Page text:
【Introduction】It is no secret that Electronic systems in all walks of life are becoming more and more complex. As to how this complexity permeates the power supply design, it is not so obvious. For example, functional complexity is typically addressed through the use of ASICs, FPGAs and microprocessors, incorporating richer application features in smaller form factors.
It’s no secret that electronic systems in all walks of life are becoming more complex. As to how this complexity permeates the power supply design, it is not so obvious. For example, functional complexity is typically addressed through the use of ASICs, FPGAs and microprocessors, incorporating richer application features in smaller form factors. These devices provide different digital loads to the power system, requiring the use of multiple voltage rails at different power levels, each with highly individual voltage rail tolerances. Likewise, proper power-on and power-off sequencing is important. Over time, the number of voltage rails on a circuit board has multiplied, making timing and debugging of power systems more complex.
The number of voltage rails required for an application board is closely related to the complexity of the board. Power supply designers are faced with boards that may require as few as 10 voltage rails, or as many as 200 voltage rails. A sequencer device requires a maximum of about 16 voltage rails, and this number is easy to achieve when designing. Once the number of voltage rails exceeds the number supported by a single sequencer, complexity rises dramatically, requiring designers to understand the various variations of each sequencer and how they fit into complex systems.
Often, cascading multiple sequencers in high voltage rail count systems is not easy to implement. In a cascaded system, the complexity grows exponentially as the number of voltage rails increases linearly. Designers can implement sequencer cascades in innovative ways to simplify designs, such as using a ping-pong mechanism or sharing fault and power good states through dedicated digital signals. While these solutions are adequate for relatively simple timing, they are clearly inadequate for complex power-up/power-down sequences.
●Complete monitoring and sequencing solution for up to 17 power supplies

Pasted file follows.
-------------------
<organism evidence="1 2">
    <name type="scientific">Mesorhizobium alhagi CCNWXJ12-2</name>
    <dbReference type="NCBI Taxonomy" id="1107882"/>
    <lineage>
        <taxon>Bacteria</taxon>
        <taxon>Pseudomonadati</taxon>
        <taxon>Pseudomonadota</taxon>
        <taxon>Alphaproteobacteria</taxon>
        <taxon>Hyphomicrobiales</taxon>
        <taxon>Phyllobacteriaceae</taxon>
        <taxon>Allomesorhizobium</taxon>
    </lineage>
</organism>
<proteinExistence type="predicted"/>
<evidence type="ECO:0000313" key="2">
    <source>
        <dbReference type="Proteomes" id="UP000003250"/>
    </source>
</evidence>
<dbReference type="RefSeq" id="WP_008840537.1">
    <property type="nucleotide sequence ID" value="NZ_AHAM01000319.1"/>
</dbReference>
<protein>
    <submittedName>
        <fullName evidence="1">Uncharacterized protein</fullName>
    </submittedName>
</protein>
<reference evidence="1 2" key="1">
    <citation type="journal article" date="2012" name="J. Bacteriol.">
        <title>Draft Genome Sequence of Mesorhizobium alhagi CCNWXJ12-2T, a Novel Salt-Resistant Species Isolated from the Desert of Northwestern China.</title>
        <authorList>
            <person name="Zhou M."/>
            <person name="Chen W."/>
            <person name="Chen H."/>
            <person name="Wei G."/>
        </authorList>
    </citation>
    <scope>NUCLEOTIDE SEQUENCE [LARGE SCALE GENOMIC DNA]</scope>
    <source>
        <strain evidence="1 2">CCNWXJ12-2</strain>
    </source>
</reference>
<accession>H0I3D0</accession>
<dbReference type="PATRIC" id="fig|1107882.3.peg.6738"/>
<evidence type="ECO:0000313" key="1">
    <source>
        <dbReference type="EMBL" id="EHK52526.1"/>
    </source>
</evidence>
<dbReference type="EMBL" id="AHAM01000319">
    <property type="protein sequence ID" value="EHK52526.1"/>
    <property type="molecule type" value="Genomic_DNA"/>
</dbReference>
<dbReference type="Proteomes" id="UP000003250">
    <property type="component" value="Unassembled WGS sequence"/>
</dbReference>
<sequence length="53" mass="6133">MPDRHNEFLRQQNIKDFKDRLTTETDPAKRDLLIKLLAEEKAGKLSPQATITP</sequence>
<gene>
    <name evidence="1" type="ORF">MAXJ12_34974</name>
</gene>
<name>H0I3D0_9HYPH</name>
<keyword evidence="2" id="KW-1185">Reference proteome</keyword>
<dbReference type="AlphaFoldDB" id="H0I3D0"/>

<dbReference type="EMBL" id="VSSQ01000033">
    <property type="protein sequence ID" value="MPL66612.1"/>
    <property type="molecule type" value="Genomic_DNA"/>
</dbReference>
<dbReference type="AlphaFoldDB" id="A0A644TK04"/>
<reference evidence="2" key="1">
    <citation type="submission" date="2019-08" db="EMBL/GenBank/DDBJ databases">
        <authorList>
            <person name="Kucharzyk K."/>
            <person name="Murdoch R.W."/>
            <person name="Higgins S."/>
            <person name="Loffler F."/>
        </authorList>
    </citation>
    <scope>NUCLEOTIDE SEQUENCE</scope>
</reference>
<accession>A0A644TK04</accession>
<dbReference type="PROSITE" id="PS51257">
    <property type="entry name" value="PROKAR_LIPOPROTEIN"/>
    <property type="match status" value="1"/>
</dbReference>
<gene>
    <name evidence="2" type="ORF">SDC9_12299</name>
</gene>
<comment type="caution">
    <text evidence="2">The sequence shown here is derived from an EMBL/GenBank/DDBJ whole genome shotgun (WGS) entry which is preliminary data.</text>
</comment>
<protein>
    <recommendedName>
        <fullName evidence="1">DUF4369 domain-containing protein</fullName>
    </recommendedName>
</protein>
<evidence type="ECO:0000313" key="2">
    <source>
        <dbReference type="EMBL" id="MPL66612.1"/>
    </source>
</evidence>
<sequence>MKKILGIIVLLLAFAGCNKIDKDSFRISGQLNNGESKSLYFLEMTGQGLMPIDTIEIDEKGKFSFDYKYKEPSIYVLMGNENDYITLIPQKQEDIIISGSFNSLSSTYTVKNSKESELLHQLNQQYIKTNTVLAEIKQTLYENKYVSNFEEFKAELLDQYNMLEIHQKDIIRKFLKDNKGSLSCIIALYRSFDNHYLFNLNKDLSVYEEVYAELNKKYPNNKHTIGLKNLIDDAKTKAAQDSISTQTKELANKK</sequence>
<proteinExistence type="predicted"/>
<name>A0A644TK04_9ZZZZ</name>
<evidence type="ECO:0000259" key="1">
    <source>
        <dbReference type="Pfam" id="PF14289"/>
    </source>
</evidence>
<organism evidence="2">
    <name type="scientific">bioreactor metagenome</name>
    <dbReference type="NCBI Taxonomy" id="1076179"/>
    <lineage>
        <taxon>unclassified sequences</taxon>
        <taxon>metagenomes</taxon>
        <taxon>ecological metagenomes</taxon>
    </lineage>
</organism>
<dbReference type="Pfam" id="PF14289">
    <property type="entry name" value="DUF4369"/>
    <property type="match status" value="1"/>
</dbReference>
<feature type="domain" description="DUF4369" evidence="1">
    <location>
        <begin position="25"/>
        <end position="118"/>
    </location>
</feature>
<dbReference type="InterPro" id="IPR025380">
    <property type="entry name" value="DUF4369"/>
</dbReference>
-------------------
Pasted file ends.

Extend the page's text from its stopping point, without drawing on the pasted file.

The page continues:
Expandable to 257 supplies with additional ADM1266 IC connected to 2-wire inter-device bus
● Fully programmable sorting engine
17 power failure detectors for real-time monitoring of power
0.4 V to 15 V on VH1 to VH4 (VHx)
0.4 V to 5 V on VP1 to VP13 (VPx)
The device is powered by the higher of the VH1 and VH2 inputs for improved operational reliability redundancy
●12-bit ADC for readback of all monitored voltages
●Black box non-volatile fault record
16 Programmable Driver Input/Output (PDIO)
9 voltage output 8-bit DACs allow voltage headroom adjustment via DC/DC converter trim/feedback nodes
●Main memory and backup memory
●Compatible with industry standard PMBus interface
●In a 9 mm × 9 mm 64-pin package
The ADM1266 is truly scalable to address complexity. It is the latest in the ADI Super Sequencer® family of super sequencers. When connecting multiple ADM1266 devices, a dedicated two-wire inter-device bus (IDB) is required for communication. Each ADM1266 can monitor and control the timing of 17 voltage rails, and as long as all these devices are connected to the same IDB, up to 16 ADM1266 devices can be connected in parallel to monitor and control the timing of 257 voltage rails.
The ADM1266 uses one master device and the other ADM1266 devices act as slave devices. These devices use a parallel architecture where each individual ADM1266 connected to the IDB transitions to the same next state based on system conditions, ensuring that each ADM1266 on the bus is synchronized. The bus communication is transparent, so the designer feels the same as creating timing for a single ADM1266 device as for 16 ADM1266 devices. A clear advantage of this system is that designers only need to learn how to use one device for simple and complex designs, rather than having to learn multiple times for each different device. Cascading multiple devices is as simple as connecting them to the same IDB, as shown in Figure 1.
Figure 1. Multiple ADM1266s can be grouped together via an IDB to easily extend timing.
Event-Based Sequencing Scheme
Modern sequencers must not only monitor voltage rails, they must also react to digital signals. Traditional time-based timing controllers have fixed signals, get custom effects, and have limited functionality.